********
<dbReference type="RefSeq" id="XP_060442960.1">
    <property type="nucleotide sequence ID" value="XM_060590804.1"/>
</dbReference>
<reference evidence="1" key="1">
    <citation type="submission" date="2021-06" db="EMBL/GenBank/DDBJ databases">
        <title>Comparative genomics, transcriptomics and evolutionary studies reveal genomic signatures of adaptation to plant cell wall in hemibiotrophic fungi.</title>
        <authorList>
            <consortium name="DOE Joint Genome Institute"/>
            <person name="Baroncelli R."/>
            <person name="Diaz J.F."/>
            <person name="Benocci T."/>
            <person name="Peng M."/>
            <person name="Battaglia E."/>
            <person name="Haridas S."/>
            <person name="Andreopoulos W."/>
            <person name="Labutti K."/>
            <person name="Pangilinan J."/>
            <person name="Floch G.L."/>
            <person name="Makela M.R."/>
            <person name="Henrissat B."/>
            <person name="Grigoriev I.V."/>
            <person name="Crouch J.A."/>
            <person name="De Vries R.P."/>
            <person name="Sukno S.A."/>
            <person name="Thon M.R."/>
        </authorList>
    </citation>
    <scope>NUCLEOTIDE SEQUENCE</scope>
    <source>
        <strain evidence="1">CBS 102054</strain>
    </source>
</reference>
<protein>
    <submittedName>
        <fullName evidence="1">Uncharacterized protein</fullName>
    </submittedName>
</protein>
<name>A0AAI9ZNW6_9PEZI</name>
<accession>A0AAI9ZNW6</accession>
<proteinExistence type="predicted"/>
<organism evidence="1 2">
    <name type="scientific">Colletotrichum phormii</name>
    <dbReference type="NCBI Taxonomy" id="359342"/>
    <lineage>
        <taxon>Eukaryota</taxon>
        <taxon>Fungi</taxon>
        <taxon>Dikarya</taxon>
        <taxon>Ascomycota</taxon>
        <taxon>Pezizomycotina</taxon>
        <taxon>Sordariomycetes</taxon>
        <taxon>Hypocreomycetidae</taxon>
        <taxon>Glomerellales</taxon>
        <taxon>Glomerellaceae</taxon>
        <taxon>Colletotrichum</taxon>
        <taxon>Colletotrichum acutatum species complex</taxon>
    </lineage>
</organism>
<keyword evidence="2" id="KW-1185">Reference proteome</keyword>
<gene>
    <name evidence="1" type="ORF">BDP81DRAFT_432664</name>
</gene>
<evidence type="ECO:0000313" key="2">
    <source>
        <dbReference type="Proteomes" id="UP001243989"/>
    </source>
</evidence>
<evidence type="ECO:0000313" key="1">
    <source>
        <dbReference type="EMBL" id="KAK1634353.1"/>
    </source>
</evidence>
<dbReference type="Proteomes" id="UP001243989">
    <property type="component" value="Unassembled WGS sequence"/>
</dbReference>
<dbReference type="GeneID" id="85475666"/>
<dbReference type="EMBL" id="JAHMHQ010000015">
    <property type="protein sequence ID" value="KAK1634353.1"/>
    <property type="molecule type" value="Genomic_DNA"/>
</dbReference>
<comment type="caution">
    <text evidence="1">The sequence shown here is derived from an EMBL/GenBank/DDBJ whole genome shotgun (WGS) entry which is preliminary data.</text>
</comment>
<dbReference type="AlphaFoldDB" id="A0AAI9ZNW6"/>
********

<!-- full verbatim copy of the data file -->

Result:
<dbReference type="RefSeq" id="XP_060442960.1">
    <property type="nucleotide sequence ID" value="XM_060590804.1"/>
</dbReference>
<reference evidence="1" key="1">
    <citation type="submission" date="2021-06" db="EMBL/GenBank/DDBJ databases">
        <title>Comparative genomics, transcriptomics and evolutionary studies reveal genomic signatures of adaptation to plant cell wall in hemibiotrophic fungi.</title>
        <authorList>
            <consortium name="DOE Joint Genome Institute"/>
            <person name="Baroncelli R."/>
            <person name="Diaz J.F."/>
            <person name="Benocci T."/>
            <person name="Peng M."/>
            <person name="Battaglia E."/>
            <person name="Haridas S."/>
            <person name="Andreopoulos W."/>
            <person name="Labutti K."/>
            <person name="Pangilinan J."/>
            <person name="Floch G.L."/>
            <person name="Makela M.R."/>
            <person name="Henrissat B."/>
            <person name="Grigoriev I.V."/>
            <person name="Crouch J.A."/>
            <person name="De Vries R.P."/>
            <person name="Sukno S.A."/>
            <person name="Thon M.R."/>
        </authorList>
    </citation>
    <scope>NUCLEOTIDE SEQUENCE</scope>
    <source>
        <strain evidence="1">CBS 102054</strain>
    </source>
</reference>
<protein>
    <submittedName>
        <fullName evidence="1">Uncharacterized protein</fullName>
    </submittedName>
</protein>
<name>A0AAI9ZNW6_9PEZI</name>
<accession>A0AAI9ZNW6</accession>
<proteinExistence type="predicted"/>
<organism evidence="1 2">
    <name type="scientific">Colletotrichum phormii</name>
    <dbReference type="NCBI Taxonomy" id="359342"/>
    <lineage>
        <taxon>Eukaryota</taxon>
        <taxon>Fungi</taxon>
        <taxon>Dikarya</taxon>
        <taxon>Ascomycota</taxon>
        <taxon>Pezizomycotina</taxon>
        <taxon>Sordariomycetes</taxon>
        <taxon>Hypocreomycetidae</taxon>
        <taxon>Glomerellales</taxon>
        <taxon>Glomerellaceae</taxon>
        <taxon>Colletotrichum</taxon>
        <taxon>Colletotrichum acutatum species complex</taxon>
    </lineage>
</organism>
<keyword evidence="2" id="KW-1185">Reference proteome</keyword>
<gene>
    <name evidence="1" type="ORF">BDP81DRAFT_432664</name>
</gene>
<evidence type="ECO:0000313" key="2">
    <source>
        <dbReference type="Proteomes" id="UP001243989"/>
    </source>
</evidence>
<evidence type="ECO:0000313" key="1">
    <source>
        <dbReference type="EMBL" id="KAK1634353.1"/>
    </source>
</evidence>
<dbReference type="Proteomes" id="UP001243989">
    <property type="component" value="Unassembled WGS sequence"/>
</dbReference>
<dbReference type="GeneID" id="85475666"/>
<dbReference type="EMBL" id="JAHMHQ010000015">
    <property type="protein sequence ID" value="KAK1634353.1"/>
    <property type="molecule type" value="Genomic_DNA"/>
</dbReference>
<comment type="caution">
    <text evidence="1">The sequence shown here is derived from an EMBL/GenBank/DDBJ whole genome shotgun (WGS) entry which is preliminary data.</text>
</comment>
<dbReference type="AlphaFoldDB" id="A0AAI9ZNW6"/>